Pockets are Feminist

Every year in the spring I see the city embark on a shopping spree for new clothes, new phones (!) and ice coffee. Just like everyone else, I also shed my spring coat and any other unnecessary clothing so I can float around freely in the warm, comforting summer weather. But hold on. Everything I’ve kept in my coat’s pockets are suddenly homeless. After an awkward moment at the local coffee shop and and a hurried trip home for the forgotten money I finally dig out a tote bag and throw my phone, subway pass, change and keys at the bottom. What a drag. Being able to afford not to carry a bag around all day is liberating and exhilarating. It’s empowering, and I feel robbed of that By the end of the summer I ache for the fall, when I can wear my rare, big-pocketed coat again.

Skirts, dresses, skinny pants, usual summer wear and feminine clothes all lack something that men’s clothes take for granted: usable-sized pockets. On a daily basis I ask myself: what is it with the tiny or fake pockets on jeans? What is this conspiracy against me living an efficient and functional life, where having functional pockets is not special treat? Sometimes I go as far as to think that it’s a conspiracy to ensure that women’s butts are unobscured for the enjoyment of bypassing men. But what I know for sure is that the lack of pockets is not feminist.

As far back as 1851, feminists have been speaking up for clothes that allow for free movement, independence and comfort as a significant part of gender equality. Pockets have been part of women’s clothing longer that you would think. In “Pockets of History: The Secret Life of an Everyday Object” fashion historian Barbara Burman explains that even in the 1600s dresses had inner bags that could be accessed through slits of the dress. These old half-bags/half-pockets were highly appreciated and often prepared with a lot of care and time.

LACMA/Wikimedia Commons
LACMA/Wikimedia Commons

On the turn of the 19th century most pockets on dresses disappeared. Women were not supposed to carry money and the sleeker silhouette of the time allowed for no under-clothes bag-pockets. As Burman says “the frustrations and limitations of women’s access to money and ownership of property were neatly mirrored in the restricted scope of their pockets.”

Pockets became a men’s thing. Portraits of the time often depict men with their hands in their pockets. As in many other ways it was World War II that out of necessity gave back some power, and pockets, to women. Women wore men’s pants, with men’s pockets, and although the pants stayed after the war too, the pockets magically disappeared, along with the jobs. And around this time handbags became a thing.

A lack of pockets pushed women to accessorize, a.k.a. purses, handbags, etc.. Of course bags can be a great accessory, but sometimes they just feel like a ball and chain. Mostly metaphorically, but sometimes for real:

altMaya Luz design on Project Runway

“I honestly believe the fashion industry is not helping women advance,” says Camilla Olson, creative director of a fashion firm. “We [women] know clearly we need pockets to carry technology and I think it’s expected we are going to carry a purse. When we’re working we don’t carry purses around. A pocket is a reasonable thing.” Olson shared with The Atlantic that she believes the industry is inherently misogynistic today. “Fashion looks selectively at who they let in and keeps women at a certain place. It’s not helping women move forward in the workplace.”

I usually wear a backpack, not because I like it, but because I could not survive my busy day as a working, running, on-my-feet life with something like a Birkin bag, not that I could afford one anyway. Women who dress feminine (which in this case often translates to clothes with zero pockets) sometimes have to carry 2-3 bags with them. What is that if not a disadvantage? Is it possible that women’s supposed obsession with bags is actually another twisted manifestation of sexism imposed upon us?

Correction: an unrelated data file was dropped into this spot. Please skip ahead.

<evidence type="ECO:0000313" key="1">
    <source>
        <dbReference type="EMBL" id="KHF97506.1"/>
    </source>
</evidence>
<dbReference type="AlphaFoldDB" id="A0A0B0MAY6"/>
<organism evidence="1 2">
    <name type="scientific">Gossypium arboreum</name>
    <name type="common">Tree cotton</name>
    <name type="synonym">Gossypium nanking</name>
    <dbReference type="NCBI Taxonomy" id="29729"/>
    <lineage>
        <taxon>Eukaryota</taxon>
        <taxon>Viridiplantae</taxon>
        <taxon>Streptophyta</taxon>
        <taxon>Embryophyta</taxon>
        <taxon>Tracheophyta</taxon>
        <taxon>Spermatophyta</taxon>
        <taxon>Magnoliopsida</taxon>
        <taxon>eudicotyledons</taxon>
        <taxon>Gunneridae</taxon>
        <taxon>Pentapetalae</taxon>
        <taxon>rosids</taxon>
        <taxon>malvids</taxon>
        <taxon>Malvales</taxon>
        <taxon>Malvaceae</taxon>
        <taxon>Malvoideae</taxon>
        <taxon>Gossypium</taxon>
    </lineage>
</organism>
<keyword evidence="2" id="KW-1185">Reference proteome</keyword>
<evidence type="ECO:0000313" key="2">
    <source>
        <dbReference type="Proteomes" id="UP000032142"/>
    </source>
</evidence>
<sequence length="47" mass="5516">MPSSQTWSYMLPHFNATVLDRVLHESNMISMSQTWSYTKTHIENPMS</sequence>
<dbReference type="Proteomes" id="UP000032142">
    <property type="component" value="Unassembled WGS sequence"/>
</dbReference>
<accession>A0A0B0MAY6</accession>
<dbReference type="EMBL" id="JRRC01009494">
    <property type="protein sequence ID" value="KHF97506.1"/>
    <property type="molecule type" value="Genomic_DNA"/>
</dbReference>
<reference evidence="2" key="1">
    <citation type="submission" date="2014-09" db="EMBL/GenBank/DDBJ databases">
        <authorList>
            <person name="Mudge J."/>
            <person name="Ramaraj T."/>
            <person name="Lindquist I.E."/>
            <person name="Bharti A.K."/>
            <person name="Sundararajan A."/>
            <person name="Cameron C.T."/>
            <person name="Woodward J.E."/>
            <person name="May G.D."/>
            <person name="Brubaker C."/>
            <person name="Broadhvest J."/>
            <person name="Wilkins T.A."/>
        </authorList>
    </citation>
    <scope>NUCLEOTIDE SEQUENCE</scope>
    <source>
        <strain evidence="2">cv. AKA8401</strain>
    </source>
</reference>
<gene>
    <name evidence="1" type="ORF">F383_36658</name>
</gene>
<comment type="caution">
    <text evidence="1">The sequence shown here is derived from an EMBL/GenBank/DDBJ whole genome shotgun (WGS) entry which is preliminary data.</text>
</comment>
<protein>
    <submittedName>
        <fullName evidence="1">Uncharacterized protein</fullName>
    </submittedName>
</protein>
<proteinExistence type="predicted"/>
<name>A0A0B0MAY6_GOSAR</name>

Masculine bags (i.e. briefcases) and unisex bags (laptop bags or backpacks) are usually well organized. Inside they have little compartments, places for everything. They are great for carrying around your important papers, because of course they assume the owner is a working person, with important things to do.

In contrast, most women’s bags are just a pit that dooms you to carry around your stuff entangled in a ball of chaos. Carrying paperwork? Forget about it. Feminine bags are not ergonomical. They are not good for your back, they often can’t hold a laptop and of course your paperwork will come out crumpled on the corners, humiliating you at work. I mean seriously, boyfriends are ashamed to even hold one.


Of course, everyone can carry around a briefcase or wear those military pants with the many pockets. The point is that there are tons of limitations and disadvantages paired with feminine clothing. Did you ever notice that women’s blazers don’t have an inner breast pocket? What is the reason beside making sure our boobs look appealing to others? Or maybe we should all wear our aprons, which have pockets, but then why even bother, since the kitchen has a lot of drawers, we can keep things in there.

Why does the fashion industry want us to carry around bags instead of putting pockets on our clothes? Why can’t we have pockets that our phones fit into? The industry’s answer is that it is “still being evaluated.” Probably they want to make sure the female figure is not obscured by bumpy keys or a wallet because pockets and feminine tailoring is just not compatible.

Of course not all clothes need to have pockets. But there needs to be a choice. It’s not the pockets that deforms the clothes, it’s what we could put in them. Please trust us women that we will not stuff our pockets till they burst (and even if we did, who cares? It’s our choice). Stop infantilizing us, it’s time give us the chance to make decisions about our own body, what we wear and where we put our iPhone 6.


What other things are baffling about women’s clothes?
Find out here!


Tin Can Telephone | Issue 1

Welcome to a brand new aspect of The Tree House, something somewhat inspired in part by the tradition of personal letters, blameful post-mortems and newsletters. News from the Tin Can Telephone is going to be something of a weekly or every-other-week blog post, filled with local and not-so-local tidbits about going-ons in the artistic universe (or sometimes other universes) that intrepid ambassadors from the Tree House (or sometimes just myself) want to bring attention to. As with everything from The Tree House, it is highly experimental and likely to morph whenever we need it to.